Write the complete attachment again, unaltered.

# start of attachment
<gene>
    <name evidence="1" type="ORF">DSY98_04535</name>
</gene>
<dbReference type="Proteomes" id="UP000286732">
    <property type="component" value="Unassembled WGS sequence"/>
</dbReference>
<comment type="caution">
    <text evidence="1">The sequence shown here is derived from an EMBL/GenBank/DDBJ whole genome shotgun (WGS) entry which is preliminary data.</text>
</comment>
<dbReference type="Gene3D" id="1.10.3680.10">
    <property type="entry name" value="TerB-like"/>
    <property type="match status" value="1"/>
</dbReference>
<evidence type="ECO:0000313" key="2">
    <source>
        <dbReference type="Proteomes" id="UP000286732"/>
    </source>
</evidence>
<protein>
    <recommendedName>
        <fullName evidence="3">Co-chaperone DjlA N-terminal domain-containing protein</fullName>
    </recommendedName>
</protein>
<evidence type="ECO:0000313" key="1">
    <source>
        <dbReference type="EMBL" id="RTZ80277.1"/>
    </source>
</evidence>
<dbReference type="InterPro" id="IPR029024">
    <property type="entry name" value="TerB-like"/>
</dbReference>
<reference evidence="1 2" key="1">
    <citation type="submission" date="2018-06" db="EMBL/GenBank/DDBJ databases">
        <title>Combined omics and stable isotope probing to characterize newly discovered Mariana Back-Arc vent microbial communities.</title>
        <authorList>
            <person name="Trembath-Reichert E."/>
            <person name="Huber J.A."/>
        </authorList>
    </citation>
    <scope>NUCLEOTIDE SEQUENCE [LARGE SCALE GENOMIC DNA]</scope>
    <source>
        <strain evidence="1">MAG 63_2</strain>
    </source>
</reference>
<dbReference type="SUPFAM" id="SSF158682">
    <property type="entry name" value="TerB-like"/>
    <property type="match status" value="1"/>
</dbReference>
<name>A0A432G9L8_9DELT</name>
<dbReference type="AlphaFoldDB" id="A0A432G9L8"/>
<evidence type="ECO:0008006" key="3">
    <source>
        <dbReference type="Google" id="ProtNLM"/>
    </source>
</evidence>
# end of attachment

<gene>
    <name evidence="1" type="ORF">DSY98_04535</name>
</gene>
<dbReference type="Proteomes" id="UP000286732">
    <property type="component" value="Unassembled WGS sequence"/>
</dbReference>
<comment type="caution">
    <text evidence="1">The sequence shown here is derived from an EMBL/GenBank/DDBJ whole genome shotgun (WGS) entry which is preliminary data.</text>
</comment>
<dbReference type="Gene3D" id="1.10.3680.10">
    <property type="entry name" value="TerB-like"/>
    <property type="match status" value="1"/>
</dbReference>
<evidence type="ECO:0000313" key="2">
    <source>
        <dbReference type="Proteomes" id="UP000286732"/>
    </source>
</evidence>
<protein>
    <recommendedName>
        <fullName evidence="3">Co-chaperone DjlA N-terminal domain-containing protein</fullName>
    </recommendedName>
</protein>
<evidence type="ECO:0000313" key="1">
    <source>
        <dbReference type="EMBL" id="RTZ80277.1"/>
    </source>
</evidence>
<dbReference type="InterPro" id="IPR029024">
    <property type="entry name" value="TerB-like"/>
</dbReference>
<reference evidence="1 2" key="1">
    <citation type="submission" date="2018-06" db="EMBL/GenBank/DDBJ databases">
        <title>Combined omics and stable isotope probing to characterize newly discovered Mariana Back-Arc vent microbial communities.</title>
        <authorList>
            <person name="Trembath-Reichert E."/>
            <person name="Huber J.A."/>
        </authorList>
    </citation>
    <scope>NUCLEOTIDE SEQUENCE [LARGE SCALE GENOMIC DNA]</scope>
    <source>
        <strain evidence="1">MAG 63_2</strain>
    </source>
</reference>
<dbReference type="SUPFAM" id="SSF158682">
    <property type="entry name" value="TerB-like"/>
    <property type="match status" value="1"/>
</dbReference>
<name>A0A432G9L8_9DELT</name>
<dbReference type="AlphaFoldDB" id="A0A432G9L8"/>
<evidence type="ECO:0008006" key="3">
    <source>
        <dbReference type="Google" id="ProtNLM"/>
    </source>
</evidence>